Types of Tulsi
The tulsi plant (Ocimum sanctum L. or Ocimum tenuiflorum L.) is a close relative of culinary basil (Ocimum basilicum, but it is differentiated by its medicinal properties and some physical characteristics. There are three main types of tulsi plants:
- Rama Tulsi (also known as Green Leaf Tulsi) -- a green tulsi with light purple flowers and an aromatic, clove-like scent (thanks to its chemical component of eugenol, which is the main aroma in cloves) and mellower flavor
- Krishna Tulsi (also known as Shyama Tulsi or Purple Leaf Tulsi) -- a purple plant with a clove-like aroma and peppery flavor
- Vana Tulsi (or Wild Leaf Tulsi) -- a bright, light green tulsi plant that grows wild and is indigenous to many areas of Asian and North / East Africa; it has a more lemony aroma and flavor
Of the three types of tulsi, Krishna Tulsi is often considered to be the most beneficial to health, followed closely by Rama Tulsi. Vana Tulsi has less potency, but it is sometimes blended with other types of tulsi for a more pleasing flavor. In Ayurvedic practice, common uses of tulsi include treatments for:
- Asthma, bronchitis, colds, congestion, coughs, flu, sinusitis, sore throat and similar ailments
- High blood pressure and high cholesterol
- Headaches, earaches and eye disorders
- Skin diseases and insect bites
- Cramping, gastric disorders, indigestion, intestinal parasites, mouth diseases, ulcers and vomiting
- Diabetes and blood sugar imbalances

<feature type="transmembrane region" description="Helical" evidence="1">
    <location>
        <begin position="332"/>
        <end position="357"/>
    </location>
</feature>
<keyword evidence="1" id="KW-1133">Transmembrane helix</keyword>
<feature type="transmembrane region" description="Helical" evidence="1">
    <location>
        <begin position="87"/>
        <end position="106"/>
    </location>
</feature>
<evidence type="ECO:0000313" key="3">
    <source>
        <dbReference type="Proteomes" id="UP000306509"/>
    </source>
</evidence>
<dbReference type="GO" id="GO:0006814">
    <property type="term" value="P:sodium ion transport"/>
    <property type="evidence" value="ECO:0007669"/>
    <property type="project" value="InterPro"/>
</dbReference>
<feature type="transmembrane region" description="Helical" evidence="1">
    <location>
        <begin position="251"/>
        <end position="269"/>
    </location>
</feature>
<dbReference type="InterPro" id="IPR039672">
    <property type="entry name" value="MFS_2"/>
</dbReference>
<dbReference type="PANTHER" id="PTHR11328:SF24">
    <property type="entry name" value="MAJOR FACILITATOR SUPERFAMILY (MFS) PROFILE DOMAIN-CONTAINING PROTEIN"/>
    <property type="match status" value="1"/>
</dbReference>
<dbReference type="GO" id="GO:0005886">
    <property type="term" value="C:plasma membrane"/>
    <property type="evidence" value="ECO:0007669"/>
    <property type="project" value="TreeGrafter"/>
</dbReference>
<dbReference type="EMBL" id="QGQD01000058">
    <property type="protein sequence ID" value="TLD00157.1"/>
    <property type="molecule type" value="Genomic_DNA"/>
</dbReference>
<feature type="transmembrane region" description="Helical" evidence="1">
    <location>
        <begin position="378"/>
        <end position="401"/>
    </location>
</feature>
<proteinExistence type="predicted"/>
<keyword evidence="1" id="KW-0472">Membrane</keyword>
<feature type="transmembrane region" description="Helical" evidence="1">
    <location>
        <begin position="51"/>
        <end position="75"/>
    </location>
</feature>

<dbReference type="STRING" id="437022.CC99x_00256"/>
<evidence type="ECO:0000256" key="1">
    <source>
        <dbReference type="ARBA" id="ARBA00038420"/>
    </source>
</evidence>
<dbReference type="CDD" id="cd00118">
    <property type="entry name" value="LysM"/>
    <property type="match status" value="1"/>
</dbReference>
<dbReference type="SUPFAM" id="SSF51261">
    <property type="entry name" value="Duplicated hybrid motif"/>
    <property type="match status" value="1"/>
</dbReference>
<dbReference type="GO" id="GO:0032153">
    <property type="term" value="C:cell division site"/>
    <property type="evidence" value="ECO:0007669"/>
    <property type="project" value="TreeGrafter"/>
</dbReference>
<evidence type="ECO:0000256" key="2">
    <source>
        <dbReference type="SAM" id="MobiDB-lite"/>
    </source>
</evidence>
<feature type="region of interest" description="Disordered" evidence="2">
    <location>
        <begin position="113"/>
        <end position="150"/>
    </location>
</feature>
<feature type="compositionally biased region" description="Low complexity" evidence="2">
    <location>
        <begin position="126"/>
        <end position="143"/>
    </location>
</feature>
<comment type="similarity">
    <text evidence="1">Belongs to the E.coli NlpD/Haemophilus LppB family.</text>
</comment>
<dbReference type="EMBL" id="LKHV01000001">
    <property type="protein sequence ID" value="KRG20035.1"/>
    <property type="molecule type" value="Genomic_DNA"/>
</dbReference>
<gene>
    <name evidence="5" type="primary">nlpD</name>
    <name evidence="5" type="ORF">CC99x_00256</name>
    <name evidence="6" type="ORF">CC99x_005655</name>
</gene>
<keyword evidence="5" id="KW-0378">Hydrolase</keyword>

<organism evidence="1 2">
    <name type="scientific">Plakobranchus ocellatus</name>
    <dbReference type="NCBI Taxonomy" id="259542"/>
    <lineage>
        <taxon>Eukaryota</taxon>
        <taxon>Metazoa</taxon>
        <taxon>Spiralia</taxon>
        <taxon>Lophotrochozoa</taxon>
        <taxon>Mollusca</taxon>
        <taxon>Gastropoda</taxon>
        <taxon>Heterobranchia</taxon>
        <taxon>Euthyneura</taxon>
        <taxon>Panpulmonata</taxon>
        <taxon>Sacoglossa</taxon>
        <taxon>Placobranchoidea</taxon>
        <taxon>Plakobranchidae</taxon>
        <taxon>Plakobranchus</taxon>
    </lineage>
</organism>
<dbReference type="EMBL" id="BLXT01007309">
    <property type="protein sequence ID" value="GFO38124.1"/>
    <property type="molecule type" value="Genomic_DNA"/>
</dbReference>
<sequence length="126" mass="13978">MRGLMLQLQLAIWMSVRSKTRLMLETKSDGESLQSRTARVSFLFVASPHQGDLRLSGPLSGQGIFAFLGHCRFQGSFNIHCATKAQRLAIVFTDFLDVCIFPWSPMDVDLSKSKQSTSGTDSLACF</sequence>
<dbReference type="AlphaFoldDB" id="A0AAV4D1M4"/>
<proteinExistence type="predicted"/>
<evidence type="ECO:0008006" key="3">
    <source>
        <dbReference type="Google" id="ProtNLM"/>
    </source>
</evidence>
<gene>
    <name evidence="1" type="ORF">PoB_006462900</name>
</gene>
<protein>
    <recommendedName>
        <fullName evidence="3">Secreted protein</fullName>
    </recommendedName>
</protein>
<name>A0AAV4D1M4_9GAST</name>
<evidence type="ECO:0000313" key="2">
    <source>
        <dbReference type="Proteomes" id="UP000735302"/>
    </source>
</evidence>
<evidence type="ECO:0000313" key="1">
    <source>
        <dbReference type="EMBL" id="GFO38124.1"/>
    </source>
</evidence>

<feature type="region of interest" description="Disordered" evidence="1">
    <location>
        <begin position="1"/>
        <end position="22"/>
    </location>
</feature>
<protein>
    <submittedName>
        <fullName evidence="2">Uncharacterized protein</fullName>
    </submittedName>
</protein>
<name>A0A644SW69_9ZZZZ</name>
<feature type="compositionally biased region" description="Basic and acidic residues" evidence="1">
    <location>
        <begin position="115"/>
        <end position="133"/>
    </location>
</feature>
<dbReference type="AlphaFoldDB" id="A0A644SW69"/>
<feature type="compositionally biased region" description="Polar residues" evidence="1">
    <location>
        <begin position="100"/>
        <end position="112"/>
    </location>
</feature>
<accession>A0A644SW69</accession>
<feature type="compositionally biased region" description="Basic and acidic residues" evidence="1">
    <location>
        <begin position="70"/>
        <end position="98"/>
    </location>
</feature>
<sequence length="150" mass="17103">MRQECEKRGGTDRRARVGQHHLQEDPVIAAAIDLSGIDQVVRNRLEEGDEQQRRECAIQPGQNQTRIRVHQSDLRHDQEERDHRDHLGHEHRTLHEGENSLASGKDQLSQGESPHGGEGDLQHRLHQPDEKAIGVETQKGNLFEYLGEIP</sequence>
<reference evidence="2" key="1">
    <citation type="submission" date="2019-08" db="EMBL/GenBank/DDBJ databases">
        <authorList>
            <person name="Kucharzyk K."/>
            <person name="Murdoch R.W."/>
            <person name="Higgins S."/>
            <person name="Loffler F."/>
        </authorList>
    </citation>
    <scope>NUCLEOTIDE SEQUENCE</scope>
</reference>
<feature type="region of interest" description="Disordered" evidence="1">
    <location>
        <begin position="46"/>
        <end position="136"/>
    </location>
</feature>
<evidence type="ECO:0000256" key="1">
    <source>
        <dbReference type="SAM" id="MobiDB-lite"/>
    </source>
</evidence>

- Joint pain and rheumatoid arthritis
- Kidney stones
- A powerful adaptogenic herb (an herb that reduces stress and increases energy)
- Able to reduce the frequency and severity of asthma attacks
- High in antioxidants
- Immuno-modulating (able to increase or decrease the immune system's activity to the optimal level)
- Protective of the liver, and more generally protective against certain chemical toxins and radiation, but not contraindicated by chemotherapy (so it's safe to use while receiving chemo)
For more information, see health benefits of tulsi on About.com Alternative Medicine.
One easy way to consume tulsi is to make it into an herbal "tea," or an herbal infusion. To make tulsi "tea," boil one cup of filtered water and pour it over one teaspoon of fresh tulsi leaves, one-half teaspoon of dried tulsi leaves or one-third teaspoon of tulsi powder. Cover the water in a pot or mug and let it steep for 20 minutes (or longer, if you want to maximize the health benefits). Then, strain out the leaves, add honey if desired, and enjoy.
Tulsi "tea" is caffeine free and can be safely consumed up to six times a day. For more benefits, increase the ration of tulsi leaf to water and steep longer.